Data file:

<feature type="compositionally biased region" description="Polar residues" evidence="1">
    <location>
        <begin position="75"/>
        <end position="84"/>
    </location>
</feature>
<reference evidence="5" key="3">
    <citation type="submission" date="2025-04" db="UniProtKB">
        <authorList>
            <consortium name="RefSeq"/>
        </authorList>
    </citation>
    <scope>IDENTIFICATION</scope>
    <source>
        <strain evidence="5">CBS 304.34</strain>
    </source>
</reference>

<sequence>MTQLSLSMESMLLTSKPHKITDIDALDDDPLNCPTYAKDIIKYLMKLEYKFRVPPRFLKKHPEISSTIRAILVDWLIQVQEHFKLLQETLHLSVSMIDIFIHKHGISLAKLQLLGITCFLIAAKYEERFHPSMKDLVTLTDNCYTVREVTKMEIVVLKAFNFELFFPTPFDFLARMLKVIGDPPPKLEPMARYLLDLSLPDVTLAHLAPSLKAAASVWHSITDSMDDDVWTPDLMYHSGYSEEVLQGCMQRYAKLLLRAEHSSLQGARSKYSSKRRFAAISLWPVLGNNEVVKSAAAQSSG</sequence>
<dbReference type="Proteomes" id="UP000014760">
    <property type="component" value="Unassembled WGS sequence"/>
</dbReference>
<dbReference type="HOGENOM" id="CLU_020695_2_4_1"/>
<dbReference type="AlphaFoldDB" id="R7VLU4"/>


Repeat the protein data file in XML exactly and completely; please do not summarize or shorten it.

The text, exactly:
<feature type="compositionally biased region" description="Polar residues" evidence="1">
    <location>
        <begin position="75"/>
        <end position="84"/>
    </location>
</feature>
<reference evidence="5" key="3">
    <citation type="submission" date="2025-04" db="UniProtKB">
        <authorList>
            <consortium name="RefSeq"/>
        </authorList>
    </citation>
    <scope>IDENTIFICATION</scope>
    <source>
        <strain evidence="5">CBS 304.34</strain>
    </source>
</reference>

<sequence>MTQLSLSMESMLLTSKPHKITDIDALDDDPLNCPTYAKDIIKYLMKLEYKFRVPPRFLKKHPEISSTIRAILVDWLIQVQEHFKLLQETLHLSVSMIDIFIHKHGISLAKLQLLGITCFLIAAKYEERFHPSMKDLVTLTDNCYTVREVTKMEIVVLKAFNFELFFPTPFDFLARMLKVIGDPPPKLEPMARYLLDLSLPDVTLAHLAPSLKAAASVWHSITDSMDDDVWTPDLMYHSGYSEEVLQGCMQRYAKLLLRAEHSSLQGARSKYSSKRRFAAISLWPVLGNNEVVKSAAAQSSG</sequence>
<dbReference type="Proteomes" id="UP000014760">
    <property type="component" value="Unassembled WGS sequence"/>
</dbReference>
<dbReference type="HOGENOM" id="CLU_020695_2_4_1"/>
<dbReference type="AlphaFoldDB" id="R7VLU4"/>